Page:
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Read original article published in Dallas Morning News on December 9, 2021
By Helen Bond
Photo credits: Brandon Wade
When Deborah and Jonathan Vaughn stepped off a Greyhound bus in October seeking a fresh start closer to family, they had a tough time finding shelter with their beloved cat.
Like many pet owners, the Vaughns consider their tuxedo-colored domestic shorthair a family member.
Before arriving in Dallas, the Louisiana natives spent three years in Wyoming, where they came across a kitten so tiny that he fit in the palm of Jonathan’s hand. The couple’s constant companion ever since, the cat also provides emotional support for Jonathan, a 47-year-old veteran who has grappled with post-traumatic stress disorder and struggled with addiction.
So, when forced to eventually choose between a roof over their heads or care for Wubdabewy — think “rub the belly” in baby talk — they pitched a tent and slept on the streets.
>Everything changed when the trio met Downtown Dallas Inc.’s Samantha Moran, whose special outreach team uses a “relate and refer” approach to connecting essential services to the individual needs of the city’s most vulnerable.
Standing outside The Bridge Homeless Recovery Center, Jonathan watched Moran interact with a fellow veteran and saw a “heartwarming, welcoming” person he felt they could trust.
When Moran spotted a cat carrier as the couple approached, she knew she would need to start thinking about alternative ways to help.
“They were willing and wanting to do anything and everything to get off the streets. It was just the barrier of their cat,” said Moran, who is the assistant manager for homeless outreach for Downtown Dallas Inc.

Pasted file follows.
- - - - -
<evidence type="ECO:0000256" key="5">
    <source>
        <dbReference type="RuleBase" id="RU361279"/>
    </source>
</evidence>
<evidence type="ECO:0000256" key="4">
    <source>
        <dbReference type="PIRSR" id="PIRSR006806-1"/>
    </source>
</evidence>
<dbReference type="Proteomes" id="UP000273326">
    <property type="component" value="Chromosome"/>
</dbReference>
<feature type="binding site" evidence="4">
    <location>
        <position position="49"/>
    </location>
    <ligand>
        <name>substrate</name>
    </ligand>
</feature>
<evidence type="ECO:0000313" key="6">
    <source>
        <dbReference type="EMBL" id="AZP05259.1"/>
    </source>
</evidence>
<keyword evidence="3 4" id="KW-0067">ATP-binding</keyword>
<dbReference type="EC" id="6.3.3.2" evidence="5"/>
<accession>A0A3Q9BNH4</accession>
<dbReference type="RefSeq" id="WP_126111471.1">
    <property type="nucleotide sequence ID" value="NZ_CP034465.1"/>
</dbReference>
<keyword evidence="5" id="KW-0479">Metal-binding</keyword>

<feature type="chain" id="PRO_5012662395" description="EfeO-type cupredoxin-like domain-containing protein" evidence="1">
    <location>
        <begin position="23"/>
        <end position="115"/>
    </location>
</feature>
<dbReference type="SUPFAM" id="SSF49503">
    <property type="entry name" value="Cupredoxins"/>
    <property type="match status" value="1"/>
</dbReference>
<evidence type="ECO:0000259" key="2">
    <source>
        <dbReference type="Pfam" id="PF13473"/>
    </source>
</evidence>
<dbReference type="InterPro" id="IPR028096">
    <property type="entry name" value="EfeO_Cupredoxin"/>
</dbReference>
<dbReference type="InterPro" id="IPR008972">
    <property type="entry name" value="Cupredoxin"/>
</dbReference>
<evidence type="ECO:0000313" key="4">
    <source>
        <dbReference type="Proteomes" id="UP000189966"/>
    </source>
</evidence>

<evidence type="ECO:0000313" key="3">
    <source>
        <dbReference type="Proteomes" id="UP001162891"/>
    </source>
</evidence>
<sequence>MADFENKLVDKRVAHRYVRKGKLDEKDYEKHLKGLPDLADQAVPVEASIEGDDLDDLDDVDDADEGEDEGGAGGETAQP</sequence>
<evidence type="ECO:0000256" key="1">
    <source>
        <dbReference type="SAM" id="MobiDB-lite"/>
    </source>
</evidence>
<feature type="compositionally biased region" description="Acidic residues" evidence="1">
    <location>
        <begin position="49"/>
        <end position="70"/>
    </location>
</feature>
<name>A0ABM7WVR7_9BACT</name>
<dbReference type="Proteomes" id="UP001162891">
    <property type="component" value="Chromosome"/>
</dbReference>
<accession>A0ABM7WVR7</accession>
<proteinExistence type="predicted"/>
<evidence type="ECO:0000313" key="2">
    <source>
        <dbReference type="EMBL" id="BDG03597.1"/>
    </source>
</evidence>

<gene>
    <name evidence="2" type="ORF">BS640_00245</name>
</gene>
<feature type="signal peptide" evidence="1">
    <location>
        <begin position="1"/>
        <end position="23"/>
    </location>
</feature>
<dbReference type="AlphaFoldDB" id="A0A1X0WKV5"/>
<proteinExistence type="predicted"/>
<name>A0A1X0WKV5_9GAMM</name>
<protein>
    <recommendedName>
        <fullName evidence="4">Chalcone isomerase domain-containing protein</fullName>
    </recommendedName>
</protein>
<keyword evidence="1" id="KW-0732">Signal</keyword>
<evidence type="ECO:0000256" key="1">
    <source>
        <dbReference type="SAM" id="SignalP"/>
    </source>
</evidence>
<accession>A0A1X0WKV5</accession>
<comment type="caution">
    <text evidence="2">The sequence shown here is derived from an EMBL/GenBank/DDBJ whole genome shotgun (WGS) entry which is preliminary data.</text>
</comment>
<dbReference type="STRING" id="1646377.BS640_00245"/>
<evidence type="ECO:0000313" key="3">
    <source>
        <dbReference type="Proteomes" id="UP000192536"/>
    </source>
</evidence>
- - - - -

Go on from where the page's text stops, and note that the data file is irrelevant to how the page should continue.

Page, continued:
With most shelters enforcing a no-pet policy, finding creative solutions for people experiencing homelessness can be the difference between someone getting back on their feet or a life on the streets. Downtown Dallas Inc. aims to bypass that decision by partnering with animal welfare agencies like the SPCA of Texas to provide situational fostering.
“Keeping pets in homes with the people they love is one of our pillars,” said Maura Davies, vice president of marketing and communications for the SPCA of Texas. “So, when Samantha mentioned, ‘There’s a family with a cat,’ several of us said, ‘Say no more,’ before she could finish her sentence. A bunch of folks here at the SPCA of Texas went to work.”
While the Vaughns were referred to the Dallas Life homeless recovery program, Wubdabewy took a ride to the SPCA of Texas, where he received a wellness exam, updated shots and microchipping to make him easier to find if he got lost.
For Jonathan and Deborah, parting ways with their pet — even temporarily — brought mixed emotions, yet knowing Wubdabewy was safe would allow them to start focusing on their future.
“We would have stayed on the street if we could not have found a home for him,” said Jonathan, who served three years as an Army track vehicle mechanic during Operation Enduring Freedom.
While Wubdabewy’s local foster family sent photos and updates of their furry charge, the Vaughns embraced their time at Dallas Life, taking advantage of the classes, training, counseling and housing resources specifically designed for veterans.
Just before Thanksgiving, the Vaughns settled into a new apartment, where they were joyfully reunited with Wubdabewy, who quickly began to explore his new digs.
“These partnerships are everything,” Moran said. “I can only do so much. The shelters can only do so much. It’s a collaboration of everybody working together for the ultimate ‘happy-ending story’ of getting these people stable. It’s really important that we all work together to serve these people that are in need.”
Deborah bubbles over with enthusiasm talking about “all the angels” the couple have encountered in Dallas and her relief that Wubdabewy can be free of his carrier and leash.
“This is a sense of safety that we haven’t felt in a long time — Wubdabewy and us,” said Deborah, 41.
The Vaughns hope their story will inspire others who are willing to “put in the work” to seek the life-changing help they need. Jonathan said he doesn’t like to think about what might have happened if they hadn’t connected with Moran. He’s just glad they did.
“God bless everyone who has made this possible,” Jonathan said. “This is going to be home.”
Wubdabewy was reunited with his owners thanks to the help of several groups, including the SPCA of Texas, Downtown Dallas Inc. and the Dallas Life homeless recovery program,(Brandon Wade / Special Contributor)
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